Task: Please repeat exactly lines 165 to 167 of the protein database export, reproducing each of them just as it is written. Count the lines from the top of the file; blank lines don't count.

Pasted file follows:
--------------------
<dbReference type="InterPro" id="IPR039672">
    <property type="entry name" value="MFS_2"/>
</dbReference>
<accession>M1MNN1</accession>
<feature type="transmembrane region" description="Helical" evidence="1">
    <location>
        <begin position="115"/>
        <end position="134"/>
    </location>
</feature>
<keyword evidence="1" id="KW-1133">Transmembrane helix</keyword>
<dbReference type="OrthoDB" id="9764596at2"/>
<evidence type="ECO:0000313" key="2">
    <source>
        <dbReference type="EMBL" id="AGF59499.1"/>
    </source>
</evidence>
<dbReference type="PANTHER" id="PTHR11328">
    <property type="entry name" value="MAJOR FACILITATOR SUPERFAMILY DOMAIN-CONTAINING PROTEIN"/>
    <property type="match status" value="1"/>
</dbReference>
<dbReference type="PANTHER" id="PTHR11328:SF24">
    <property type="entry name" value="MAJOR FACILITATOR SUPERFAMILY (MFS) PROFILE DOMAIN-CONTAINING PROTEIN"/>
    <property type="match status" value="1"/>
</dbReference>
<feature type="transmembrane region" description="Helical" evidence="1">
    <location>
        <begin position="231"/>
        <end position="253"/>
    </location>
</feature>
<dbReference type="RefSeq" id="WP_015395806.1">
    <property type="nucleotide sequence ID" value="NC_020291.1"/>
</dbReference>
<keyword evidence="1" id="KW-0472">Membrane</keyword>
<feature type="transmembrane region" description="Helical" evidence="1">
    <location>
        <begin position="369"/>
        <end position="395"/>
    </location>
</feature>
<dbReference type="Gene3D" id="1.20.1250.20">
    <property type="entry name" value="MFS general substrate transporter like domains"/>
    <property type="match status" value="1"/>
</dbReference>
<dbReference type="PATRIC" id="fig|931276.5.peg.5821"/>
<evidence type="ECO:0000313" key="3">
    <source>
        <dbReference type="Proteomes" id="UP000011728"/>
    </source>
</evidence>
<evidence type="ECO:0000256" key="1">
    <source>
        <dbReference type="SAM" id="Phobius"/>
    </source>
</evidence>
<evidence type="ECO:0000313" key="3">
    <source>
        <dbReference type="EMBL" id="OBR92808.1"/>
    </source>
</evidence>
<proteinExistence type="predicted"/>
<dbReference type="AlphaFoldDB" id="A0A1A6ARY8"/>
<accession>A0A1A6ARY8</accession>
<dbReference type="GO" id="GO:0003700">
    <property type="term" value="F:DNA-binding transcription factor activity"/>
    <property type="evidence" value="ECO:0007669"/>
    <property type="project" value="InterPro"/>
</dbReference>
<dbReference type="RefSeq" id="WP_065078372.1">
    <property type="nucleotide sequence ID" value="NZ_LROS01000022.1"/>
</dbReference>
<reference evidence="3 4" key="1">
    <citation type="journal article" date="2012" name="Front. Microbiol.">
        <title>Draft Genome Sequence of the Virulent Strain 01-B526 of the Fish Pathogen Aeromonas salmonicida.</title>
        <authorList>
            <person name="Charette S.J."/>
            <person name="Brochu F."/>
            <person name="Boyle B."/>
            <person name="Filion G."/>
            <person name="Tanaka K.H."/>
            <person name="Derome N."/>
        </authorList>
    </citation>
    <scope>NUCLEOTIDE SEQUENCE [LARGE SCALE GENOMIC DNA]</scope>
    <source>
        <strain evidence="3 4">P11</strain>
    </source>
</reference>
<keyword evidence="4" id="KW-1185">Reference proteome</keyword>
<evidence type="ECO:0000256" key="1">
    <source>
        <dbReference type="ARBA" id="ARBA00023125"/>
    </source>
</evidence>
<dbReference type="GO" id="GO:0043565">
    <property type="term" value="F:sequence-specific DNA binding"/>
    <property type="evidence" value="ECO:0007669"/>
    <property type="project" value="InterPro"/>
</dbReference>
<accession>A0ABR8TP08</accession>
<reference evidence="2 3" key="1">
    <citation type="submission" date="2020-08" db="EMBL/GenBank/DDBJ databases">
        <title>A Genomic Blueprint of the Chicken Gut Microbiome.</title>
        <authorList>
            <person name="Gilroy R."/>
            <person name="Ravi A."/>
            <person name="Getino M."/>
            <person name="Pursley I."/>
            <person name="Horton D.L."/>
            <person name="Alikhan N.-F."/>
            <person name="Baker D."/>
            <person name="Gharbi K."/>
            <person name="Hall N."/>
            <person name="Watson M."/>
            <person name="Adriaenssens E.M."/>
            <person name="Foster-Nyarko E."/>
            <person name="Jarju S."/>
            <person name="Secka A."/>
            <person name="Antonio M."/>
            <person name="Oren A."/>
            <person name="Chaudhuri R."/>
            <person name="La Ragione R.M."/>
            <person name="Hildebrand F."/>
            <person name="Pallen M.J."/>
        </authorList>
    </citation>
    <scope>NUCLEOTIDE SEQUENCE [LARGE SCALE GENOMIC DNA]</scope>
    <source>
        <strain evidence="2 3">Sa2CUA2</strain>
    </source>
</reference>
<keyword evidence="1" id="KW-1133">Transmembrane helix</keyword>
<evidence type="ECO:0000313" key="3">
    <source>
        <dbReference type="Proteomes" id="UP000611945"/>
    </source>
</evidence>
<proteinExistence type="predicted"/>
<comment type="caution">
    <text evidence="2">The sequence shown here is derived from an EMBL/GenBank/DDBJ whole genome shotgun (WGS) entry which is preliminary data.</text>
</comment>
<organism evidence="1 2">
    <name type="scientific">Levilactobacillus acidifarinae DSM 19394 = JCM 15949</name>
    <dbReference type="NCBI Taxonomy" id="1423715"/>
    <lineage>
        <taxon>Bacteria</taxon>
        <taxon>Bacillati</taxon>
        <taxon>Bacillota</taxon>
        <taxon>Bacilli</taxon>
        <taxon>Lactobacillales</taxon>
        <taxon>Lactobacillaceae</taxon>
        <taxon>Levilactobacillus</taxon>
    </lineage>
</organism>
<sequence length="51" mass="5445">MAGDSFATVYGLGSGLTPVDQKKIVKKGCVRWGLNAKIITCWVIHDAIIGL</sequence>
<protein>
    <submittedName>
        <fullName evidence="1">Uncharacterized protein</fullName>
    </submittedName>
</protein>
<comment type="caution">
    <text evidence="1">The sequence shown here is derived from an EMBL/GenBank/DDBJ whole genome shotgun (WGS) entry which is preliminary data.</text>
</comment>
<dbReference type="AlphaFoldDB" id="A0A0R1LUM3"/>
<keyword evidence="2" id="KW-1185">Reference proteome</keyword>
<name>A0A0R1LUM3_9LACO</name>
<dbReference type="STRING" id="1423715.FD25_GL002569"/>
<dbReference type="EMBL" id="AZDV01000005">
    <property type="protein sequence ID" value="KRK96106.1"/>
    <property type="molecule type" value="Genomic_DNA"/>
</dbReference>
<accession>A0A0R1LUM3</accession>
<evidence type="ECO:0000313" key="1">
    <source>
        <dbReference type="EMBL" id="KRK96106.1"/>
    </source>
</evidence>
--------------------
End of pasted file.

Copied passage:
<dbReference type="AlphaFoldDB" id="A0A0R1LUM3"/>
<keyword evidence="2" id="KW-1185">Reference proteome</keyword>
<name>A0A0R1LUM3_9LACO</name>